- Surrealism, an introduction
- The Case for Surrealism
- Surrealism: Origins and Precursors
- Surrealism and Psychoanalysis
- Surrealist Techniques: Automatism
- Surrealist Techniques: Subversive Realism
- Surrealist Techniques: Collage
- Surrealist Photography
- Surrealist Exhibitions
- Surrealism and Women
- Man Ray, The Gift
- Magritte, The Treachery of Images (Ceci n’est pas une pipe)
- Conservation | René Magritte, "The Portrait," 1935
- Dali, The Persistence of Memory
- Dali, Metamorphosis of Narcissus
- Giacometti, The Palace at 4am
- Meret Oppenheim, Object (Fur-covered cup, saucer, and spoon)
- Meret Oppenheim, Object (Fur-covered cup, saucer, and spoon)
- Oppenheim, Object
- Giorgio de Chirico, "The Anxious Journey"
- Room: 1930s
- Room: 1940s
by Josh R. Rose
Reshaping the world
When you think of maps, what comes to mind? An informative document used by travelers? Demarcations of national borders and geographic features? At the very least, we might think of some factual representation of the world, not one that is fictitious or subjective.
Imagine a map of the world. Now take a moment to examine the following map, created by members of the Surrealist movement and published in the Belgian journal Variétés in June 1929.
Le monde au temps des Surrealistes (The World at the Time of the Surrealists), image from p. 26-27 in special issue “Le Surrealisme en 1929″ of Varietes: Revue mensuelle Illustree de l’espirit contemporain (June 1929)
This anonymous map might seem unsettling; it emphasizes certain areas while removing others, and changes dramatically the size of landmasses. How is this map different from the world we know? And, although it might seem like an odd place to begin, what can it tell us about the ideas and approaches of the Surrealists?
Marcel Jean, Spector of the Gardenia, 1936, plaster head, painted black cloth, zippers, film, velvet-covered wood base (MoMA)
Historians typically introduce Surrealism as an offshoot of Dada (Dada was an art movement of the early twentieth century that emerged in Europe and New York in response to the horrors of World War I—which killed an estimated 16 million people). In the early 1920s, writers such as André Breton and Louis Aragon became involved with Parisian Dada. Although they shared the group’s interest in anarchy and revolution, they felt Dada lacked clear direction for political action. So in late 1922, this growing group of radicals left Dada, and began looking to the mind as a source of social liberation. Influenced by French psychology and the work of Sigmund Freud, they experimented with practices that allowed them to explore subconscious thought and identity and bypass restrictions placed on people by social convention. For example, societal norms mandate that suddenly screaming expletives at a group of strangers—unprovoked, is completely unacceptable.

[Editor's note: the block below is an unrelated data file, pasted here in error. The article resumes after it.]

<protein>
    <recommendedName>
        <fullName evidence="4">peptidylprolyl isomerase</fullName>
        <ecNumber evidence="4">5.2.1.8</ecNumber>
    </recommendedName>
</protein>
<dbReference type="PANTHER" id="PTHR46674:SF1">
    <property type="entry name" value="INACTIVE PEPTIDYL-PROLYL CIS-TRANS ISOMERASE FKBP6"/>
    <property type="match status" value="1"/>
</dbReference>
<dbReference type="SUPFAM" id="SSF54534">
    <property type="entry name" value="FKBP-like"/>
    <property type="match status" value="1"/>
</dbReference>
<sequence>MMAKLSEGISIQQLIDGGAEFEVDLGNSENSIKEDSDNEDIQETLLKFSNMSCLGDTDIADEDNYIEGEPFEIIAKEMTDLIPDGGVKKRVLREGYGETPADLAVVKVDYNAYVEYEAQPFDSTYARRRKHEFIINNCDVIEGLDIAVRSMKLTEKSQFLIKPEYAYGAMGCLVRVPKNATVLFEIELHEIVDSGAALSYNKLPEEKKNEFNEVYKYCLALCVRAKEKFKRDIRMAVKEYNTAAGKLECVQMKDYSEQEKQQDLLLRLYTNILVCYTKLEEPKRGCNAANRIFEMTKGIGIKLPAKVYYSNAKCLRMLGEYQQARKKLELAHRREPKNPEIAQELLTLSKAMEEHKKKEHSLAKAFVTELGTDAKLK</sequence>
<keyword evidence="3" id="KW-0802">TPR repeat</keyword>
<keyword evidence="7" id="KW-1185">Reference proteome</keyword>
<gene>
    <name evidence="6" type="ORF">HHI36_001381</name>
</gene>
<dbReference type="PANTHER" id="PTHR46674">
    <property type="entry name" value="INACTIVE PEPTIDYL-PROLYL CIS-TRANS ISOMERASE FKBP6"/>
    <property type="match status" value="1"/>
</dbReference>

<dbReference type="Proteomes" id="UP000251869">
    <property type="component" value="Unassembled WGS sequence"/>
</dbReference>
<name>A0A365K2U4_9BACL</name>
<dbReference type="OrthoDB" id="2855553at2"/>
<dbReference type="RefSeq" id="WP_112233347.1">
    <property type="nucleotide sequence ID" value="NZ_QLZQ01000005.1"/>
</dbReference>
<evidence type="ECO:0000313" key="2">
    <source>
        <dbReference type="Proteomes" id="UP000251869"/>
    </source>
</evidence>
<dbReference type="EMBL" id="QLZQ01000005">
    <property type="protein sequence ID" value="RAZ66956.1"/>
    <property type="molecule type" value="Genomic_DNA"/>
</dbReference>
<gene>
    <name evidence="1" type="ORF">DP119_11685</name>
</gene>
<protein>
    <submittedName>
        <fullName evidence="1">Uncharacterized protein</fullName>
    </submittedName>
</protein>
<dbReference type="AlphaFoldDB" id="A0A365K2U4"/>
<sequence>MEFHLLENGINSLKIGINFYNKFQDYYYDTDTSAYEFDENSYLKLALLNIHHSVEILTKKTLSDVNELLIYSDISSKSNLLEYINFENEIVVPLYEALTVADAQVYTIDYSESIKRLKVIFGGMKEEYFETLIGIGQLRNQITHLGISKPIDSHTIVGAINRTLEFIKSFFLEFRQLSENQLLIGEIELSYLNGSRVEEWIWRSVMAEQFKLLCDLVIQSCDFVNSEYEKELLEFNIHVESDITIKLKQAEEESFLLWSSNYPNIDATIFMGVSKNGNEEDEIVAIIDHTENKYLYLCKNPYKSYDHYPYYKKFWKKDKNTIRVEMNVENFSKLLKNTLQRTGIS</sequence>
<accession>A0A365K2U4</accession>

Man Ray, Recording a waking dream seance session, Bureau of Surrealist Research, c. 1924
Surrealist practices included “waking dream” seances and automatism. During waking dream seances, group members placed themselves into a trance state and recited visions and poetic passages with an immediacy that denied any fakery. (The Surrealists insisted theirs was a scientific pursuit, and not like similar techniques used by Spiritualists claiming to communicate with the dead.) The waking dream sessions allowed members to say and do things unburdened by societal expectations; however, this practice ended abruptly when one of the “dreamers” attempted to stab another group member with a kitchen knife. Automatic writing allowed highly trained poets to circumvent their own training, and create raw, fresh poetry. They used this technique to compose poems without forethought, and it resulted in beautiful and startling passages the writers would not have consciously conceived.